I started watching the My Hero Academia anime, swayed by the impassioned behest of my friend, Jamila. To cut a long story short (and brevity is one of the aims of this writing exercise), after a slow couple of opening episodes, I was hooked and whistled my way through the rest of the 2 series. I liked it a lot. Enough that the lure of pages from the comic from which it's adapted floating across my virtual path proved too strong to resist. What I want to discuss a little today is an aspect of that comic, namely the manner in which Kohei Horikoshi draws one of his main characters, All-Might, the number 1 superhero in the world. The following observations and analysis are based upon reading books 1 and 2 of the manga.
Here's All-MIght in hero form (sans costume):
And here's All-Might in regular form:
A side-by-side look at the transition:
When he's in hero form, All Might is depicted almost as a caricature of a typical superhero. Kohei Horikoshi's lines become thicker, bolder. Increased, heavier texture and hatching are used to render his bulging physique. That exaggeration makes his presence undeniable. He's *there.* There's no missing him. Part of this stylistic choice is in keeping with the inherent humour of My Hero Academia but on a base level, it works simply to distinguish him from everyone else. In a world in which 80% of the population has some sort of special power, and superheroes are a norm, there has to be something immediately distinguishable about the number 1 hero. Bestowing All-Might with a unique, specific drawing style sets him apart from the pack.
What does it mean that All-Might is cartoony even in a cartoon? Why choose to portray him as superficially outrageous and ridiculous? What Kohei Horikoshi intends to do is subvert the glamour and cool traditionally associated with superheroes. He's a throwback ('who's this weird, cheerful old dude?' is the feedback Horikoshi says he got from his manga friends). The extreme cartoonishness reminds the reader that they're seeing a deliberate image, that the projected one-dimensionality isn't the only truth. It's a reflection of how All-Might is viewed, and who/what he has to be as a hero. All-Might is as much a construction as he is real, a persona who exists via the ideas and expectations of others. He's shiny, larger than life, indefatigable, with the widest of never-wavering, rictus grins. So much of All Might -as with most public figures- is the meaning people ascribe to him, what they perceive him to be. The symbol of peace. This is something All Might is deeply aware of and what he strives to be: 'The reason I smile is to stave off the overwhelming pressure and fear I feel.' Comfort is derived in him visibly not being one of us: he is more.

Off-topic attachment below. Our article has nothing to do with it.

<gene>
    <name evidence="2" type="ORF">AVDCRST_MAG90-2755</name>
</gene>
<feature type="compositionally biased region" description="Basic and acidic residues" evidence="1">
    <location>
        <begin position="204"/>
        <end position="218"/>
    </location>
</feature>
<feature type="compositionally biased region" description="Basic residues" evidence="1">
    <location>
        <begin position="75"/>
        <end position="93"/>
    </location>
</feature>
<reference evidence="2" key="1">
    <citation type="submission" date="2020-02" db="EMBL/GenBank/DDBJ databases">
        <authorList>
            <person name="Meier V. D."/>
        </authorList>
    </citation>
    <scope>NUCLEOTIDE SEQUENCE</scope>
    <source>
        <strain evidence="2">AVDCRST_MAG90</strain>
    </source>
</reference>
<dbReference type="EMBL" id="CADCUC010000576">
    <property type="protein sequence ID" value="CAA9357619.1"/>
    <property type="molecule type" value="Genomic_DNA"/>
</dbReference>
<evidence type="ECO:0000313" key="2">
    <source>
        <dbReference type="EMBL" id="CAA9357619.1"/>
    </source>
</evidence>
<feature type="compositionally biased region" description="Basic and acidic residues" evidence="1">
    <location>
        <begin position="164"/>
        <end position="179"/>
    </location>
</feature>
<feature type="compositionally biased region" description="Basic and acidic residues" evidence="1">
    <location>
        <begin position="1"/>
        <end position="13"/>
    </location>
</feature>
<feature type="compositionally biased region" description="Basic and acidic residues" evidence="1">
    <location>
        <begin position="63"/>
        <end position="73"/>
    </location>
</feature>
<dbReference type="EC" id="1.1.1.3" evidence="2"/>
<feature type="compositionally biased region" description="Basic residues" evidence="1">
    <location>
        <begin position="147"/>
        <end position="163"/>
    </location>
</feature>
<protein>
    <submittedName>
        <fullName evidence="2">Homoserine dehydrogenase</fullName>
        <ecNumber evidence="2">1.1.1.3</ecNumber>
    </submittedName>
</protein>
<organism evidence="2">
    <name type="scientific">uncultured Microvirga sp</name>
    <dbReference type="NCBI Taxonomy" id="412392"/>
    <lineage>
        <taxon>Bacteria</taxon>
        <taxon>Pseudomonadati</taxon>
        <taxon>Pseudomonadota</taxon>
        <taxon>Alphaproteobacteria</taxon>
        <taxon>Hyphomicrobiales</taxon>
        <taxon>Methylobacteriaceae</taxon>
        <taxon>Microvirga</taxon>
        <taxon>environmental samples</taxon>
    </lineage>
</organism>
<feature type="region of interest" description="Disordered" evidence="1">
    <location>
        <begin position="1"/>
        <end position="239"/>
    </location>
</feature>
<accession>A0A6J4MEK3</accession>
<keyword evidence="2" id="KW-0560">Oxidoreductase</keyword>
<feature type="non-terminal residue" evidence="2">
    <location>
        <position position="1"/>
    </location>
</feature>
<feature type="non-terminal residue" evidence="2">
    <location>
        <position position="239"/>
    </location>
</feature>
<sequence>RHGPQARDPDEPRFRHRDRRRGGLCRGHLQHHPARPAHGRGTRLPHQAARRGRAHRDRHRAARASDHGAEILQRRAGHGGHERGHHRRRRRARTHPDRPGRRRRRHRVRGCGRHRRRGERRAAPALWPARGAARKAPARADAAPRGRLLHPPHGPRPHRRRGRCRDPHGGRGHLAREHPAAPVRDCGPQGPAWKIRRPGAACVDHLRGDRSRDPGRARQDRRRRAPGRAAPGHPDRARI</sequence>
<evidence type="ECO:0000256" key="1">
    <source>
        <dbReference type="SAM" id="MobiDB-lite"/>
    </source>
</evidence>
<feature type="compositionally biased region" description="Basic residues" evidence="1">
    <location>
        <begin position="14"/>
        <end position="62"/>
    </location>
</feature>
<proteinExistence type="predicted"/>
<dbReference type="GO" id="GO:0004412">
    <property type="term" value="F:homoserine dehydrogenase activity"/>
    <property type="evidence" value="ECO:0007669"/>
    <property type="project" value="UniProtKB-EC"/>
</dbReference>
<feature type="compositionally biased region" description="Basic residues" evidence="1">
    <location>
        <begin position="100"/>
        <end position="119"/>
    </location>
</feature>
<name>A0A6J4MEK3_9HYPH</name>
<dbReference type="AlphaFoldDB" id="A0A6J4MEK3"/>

Drawing him in this overt, pronounced style is a shorthand for conveying those ideas of a silver-age facsimile, an earnest pastiche, whilst underlining his significance. He may be corny, his costume may be outdated; his hair downright strange, but his sincerity and purpose are what make him. The distinction isn't purely physical but extends to his values.
The other main function of this stylistic device is juxtaposition. It highlights instantly the difference between All-Might's 'normal' form and his hero form. We see how All-Might is able to become something more, but we also see the limitations and confines of it. Superheroes still generally tend to be aspirational even in their regular personas, still muscle-bound, still attractive, just a tad more obscured. With All-Might this isn't the case. He's not good-looking, he's gaunt, his clothes hang off him, his hair is limp and bedraggled. It's only his eyes that hint at depth and gravitas. When in his hero form, All-Might's eyes are never visible under his jutting brow and humongous eyebrows but in regular form, All-Might's eyes are his most impressive feature: burning pinpricks that give an indication of his personality and convictions. Yet there is no escaping the sense of dying lights...
Which brings us, finally, to death. Much of the story, and this presentation, seems geared towards All-Might's death. From the very first time we meet him he's hacking up copious amounts of blood, a by-product of a battle-wound that's only getting worse. And I think this is another facet to Horikoshi's depiction: All-Might is a discrepancy within these pages. He is not an object of permanence. What Horishoki is giving us is a journey from man to godliness -note the connotations of the 'all mighty', his power 'one-for-all'(as much an accumulated spiritual network that provides 'strength') - to transcendence. All-Might will pass on, and the more indelible an impression he leaves, the greater the impact of his loss and the absence of that most vibrant, full of pomp figure.
*This piece was originally written for my August 1-hour writing challenge on Patreon